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So I was in Cleveland for the draft. I wrote a story for Sports Illustrated on one of the most significant days in recent Browns history (arguably, the most important of this century, without trying to be dramatic), and you can read that here at The MMQBin the next couple of days. Much of what I know is in that story. No, I was not in the Browns’ draft room Thursday night, so I won’t have much of the inside play-by-play drama that I’ve had the past couple of years from Dallas (2016) and San Francisco (2017).

I’ll tell you a few things about the Browns, and then quite a few things—Ozzie Newsome’s emotional goodbye, the crazy rugby-player draftee, the Patriots’ frenetic weekend, the Trade of the Draft, the Packers’ wacky cornerback obsession—about the rest of the league.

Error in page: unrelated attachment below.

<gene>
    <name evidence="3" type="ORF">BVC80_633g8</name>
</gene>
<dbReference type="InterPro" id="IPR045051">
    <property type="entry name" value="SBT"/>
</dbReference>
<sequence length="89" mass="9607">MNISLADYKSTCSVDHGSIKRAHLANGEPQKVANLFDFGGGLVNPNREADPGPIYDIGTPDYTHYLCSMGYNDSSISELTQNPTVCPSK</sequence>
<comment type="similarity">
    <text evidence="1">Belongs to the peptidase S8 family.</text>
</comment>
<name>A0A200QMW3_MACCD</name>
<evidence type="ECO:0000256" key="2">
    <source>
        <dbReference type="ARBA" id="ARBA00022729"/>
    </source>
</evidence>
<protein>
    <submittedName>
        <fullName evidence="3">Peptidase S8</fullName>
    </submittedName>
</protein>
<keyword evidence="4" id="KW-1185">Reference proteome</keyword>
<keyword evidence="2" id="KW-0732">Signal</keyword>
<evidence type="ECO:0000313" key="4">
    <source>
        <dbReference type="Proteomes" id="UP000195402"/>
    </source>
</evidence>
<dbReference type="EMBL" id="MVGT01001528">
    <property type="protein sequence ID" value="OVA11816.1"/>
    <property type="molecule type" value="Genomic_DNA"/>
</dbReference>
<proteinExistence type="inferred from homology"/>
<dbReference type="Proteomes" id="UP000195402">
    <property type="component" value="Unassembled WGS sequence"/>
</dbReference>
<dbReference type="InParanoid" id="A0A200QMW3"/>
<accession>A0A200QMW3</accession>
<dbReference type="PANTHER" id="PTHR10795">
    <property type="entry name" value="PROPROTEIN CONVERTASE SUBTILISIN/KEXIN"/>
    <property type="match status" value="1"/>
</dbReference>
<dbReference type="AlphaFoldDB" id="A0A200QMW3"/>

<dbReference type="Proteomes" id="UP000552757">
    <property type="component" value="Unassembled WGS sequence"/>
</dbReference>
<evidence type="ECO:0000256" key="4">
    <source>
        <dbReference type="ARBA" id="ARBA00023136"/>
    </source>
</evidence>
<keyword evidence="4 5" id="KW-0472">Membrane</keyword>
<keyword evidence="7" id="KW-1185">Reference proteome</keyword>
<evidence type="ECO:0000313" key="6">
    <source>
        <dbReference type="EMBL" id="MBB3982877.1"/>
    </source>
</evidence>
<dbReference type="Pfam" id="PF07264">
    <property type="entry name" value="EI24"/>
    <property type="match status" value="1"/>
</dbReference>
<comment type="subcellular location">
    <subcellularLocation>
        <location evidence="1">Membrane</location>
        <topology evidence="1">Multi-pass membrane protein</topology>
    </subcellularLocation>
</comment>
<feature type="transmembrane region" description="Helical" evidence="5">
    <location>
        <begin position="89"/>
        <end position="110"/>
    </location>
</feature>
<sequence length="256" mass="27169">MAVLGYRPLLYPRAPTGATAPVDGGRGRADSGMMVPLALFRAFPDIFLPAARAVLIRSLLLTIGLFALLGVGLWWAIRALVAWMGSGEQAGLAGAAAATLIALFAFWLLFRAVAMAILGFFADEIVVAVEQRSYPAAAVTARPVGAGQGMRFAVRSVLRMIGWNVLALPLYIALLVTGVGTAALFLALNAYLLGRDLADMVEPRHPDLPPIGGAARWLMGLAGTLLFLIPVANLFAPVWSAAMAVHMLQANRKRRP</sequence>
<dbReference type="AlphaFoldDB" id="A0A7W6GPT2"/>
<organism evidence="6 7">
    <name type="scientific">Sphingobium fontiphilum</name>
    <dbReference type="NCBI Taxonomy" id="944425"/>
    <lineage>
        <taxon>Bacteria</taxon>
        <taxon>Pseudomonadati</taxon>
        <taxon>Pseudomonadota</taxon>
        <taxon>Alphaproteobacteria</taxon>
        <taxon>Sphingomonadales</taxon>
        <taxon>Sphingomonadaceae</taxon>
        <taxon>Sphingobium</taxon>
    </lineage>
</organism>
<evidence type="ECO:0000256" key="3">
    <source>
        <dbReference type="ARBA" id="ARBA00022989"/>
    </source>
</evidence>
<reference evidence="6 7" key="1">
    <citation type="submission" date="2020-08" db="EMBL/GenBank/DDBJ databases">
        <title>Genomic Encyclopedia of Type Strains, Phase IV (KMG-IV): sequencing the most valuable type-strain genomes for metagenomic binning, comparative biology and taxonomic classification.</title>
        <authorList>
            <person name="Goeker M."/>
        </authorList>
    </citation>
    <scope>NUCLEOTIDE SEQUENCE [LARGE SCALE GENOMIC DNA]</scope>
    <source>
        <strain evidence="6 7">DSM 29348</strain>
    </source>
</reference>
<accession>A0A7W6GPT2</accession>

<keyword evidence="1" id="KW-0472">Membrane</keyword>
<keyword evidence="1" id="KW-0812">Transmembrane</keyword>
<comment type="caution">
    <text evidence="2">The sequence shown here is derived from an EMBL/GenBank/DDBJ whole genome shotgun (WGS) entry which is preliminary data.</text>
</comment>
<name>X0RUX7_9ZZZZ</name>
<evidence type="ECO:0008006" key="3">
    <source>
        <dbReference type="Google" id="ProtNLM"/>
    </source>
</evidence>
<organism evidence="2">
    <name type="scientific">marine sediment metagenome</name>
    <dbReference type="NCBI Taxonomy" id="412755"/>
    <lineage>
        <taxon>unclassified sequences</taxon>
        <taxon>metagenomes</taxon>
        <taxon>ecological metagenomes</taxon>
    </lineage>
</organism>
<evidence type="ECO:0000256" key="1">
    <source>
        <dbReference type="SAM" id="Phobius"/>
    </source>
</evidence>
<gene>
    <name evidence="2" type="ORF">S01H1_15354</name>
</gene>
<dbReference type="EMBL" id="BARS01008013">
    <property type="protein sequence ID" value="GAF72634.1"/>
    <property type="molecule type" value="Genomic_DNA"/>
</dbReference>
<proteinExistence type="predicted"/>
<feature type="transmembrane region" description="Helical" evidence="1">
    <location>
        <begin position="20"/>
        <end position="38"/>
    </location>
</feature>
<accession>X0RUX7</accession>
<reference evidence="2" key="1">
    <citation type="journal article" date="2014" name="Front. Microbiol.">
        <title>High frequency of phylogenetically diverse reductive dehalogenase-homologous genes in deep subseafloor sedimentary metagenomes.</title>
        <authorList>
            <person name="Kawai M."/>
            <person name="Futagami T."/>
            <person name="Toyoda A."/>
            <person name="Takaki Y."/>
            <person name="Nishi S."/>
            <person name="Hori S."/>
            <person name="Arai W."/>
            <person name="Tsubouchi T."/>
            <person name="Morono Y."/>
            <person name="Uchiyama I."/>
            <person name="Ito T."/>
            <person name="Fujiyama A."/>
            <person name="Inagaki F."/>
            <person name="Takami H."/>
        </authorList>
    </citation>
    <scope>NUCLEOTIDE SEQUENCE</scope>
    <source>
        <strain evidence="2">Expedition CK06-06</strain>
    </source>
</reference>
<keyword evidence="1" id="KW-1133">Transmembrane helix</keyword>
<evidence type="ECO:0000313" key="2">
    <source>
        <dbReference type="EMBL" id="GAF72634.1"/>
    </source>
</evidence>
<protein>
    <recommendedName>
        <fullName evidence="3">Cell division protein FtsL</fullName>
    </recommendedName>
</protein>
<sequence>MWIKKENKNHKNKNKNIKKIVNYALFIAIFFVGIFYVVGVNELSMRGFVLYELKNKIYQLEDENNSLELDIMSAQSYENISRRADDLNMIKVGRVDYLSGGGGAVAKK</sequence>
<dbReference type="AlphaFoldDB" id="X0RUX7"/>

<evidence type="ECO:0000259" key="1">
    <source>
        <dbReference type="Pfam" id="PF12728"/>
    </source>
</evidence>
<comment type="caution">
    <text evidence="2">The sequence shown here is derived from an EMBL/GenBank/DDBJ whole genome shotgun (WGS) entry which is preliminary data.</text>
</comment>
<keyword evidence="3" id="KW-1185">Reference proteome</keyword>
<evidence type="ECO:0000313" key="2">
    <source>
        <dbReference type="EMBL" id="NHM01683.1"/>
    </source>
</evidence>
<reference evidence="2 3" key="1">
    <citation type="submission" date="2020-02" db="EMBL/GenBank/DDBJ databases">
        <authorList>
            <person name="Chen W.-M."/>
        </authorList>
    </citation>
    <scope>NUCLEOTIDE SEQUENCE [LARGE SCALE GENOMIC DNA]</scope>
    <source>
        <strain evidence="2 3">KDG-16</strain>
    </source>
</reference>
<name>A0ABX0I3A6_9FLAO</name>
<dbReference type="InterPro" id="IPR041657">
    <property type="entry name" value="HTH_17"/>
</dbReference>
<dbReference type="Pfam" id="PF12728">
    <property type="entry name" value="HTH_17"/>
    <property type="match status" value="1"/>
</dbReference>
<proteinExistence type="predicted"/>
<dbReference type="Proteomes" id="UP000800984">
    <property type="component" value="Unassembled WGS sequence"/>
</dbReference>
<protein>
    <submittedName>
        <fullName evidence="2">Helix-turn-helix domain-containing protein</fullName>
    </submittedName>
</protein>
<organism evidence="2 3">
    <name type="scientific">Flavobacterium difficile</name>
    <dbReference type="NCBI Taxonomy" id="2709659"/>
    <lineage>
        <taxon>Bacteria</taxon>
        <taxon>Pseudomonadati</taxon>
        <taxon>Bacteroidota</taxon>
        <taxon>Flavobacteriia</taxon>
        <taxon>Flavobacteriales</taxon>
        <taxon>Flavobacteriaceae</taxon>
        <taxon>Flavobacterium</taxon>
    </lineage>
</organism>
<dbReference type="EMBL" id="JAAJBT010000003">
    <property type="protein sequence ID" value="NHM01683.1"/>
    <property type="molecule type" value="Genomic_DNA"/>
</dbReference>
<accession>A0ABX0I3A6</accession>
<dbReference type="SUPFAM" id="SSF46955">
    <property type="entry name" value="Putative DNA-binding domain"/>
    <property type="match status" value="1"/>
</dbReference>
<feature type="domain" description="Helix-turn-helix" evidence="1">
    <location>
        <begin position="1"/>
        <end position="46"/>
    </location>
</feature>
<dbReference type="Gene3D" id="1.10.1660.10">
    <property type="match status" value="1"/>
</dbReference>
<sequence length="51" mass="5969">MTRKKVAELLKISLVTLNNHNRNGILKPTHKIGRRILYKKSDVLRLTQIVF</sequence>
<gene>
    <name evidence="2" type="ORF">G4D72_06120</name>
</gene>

A few things I learned about the most significant team in this year’s draft, as the Browns try to put a stop to their current 4-49 bender:

• They got very little action on the No. 4 pick. Four teams called Dorsey with interest in moving up. None got serious. Only one team (I’d guess Arizona) offered a 2019 first-round pick as part of the package to move, which is surprising considering that two quarterbacks were still on the board when the fourth pick came up. The team willing to include its first-rounder next year said to Dorsey before the draft began: “I’m coming up for one player and one player only, and that’s Baker Mayfield.” As Dorsey said: “I knew all along it wasn’t going to happen.” So for those wondering why the Browns didn’t try to pillage some team by moving down a few spots, they never had the chance.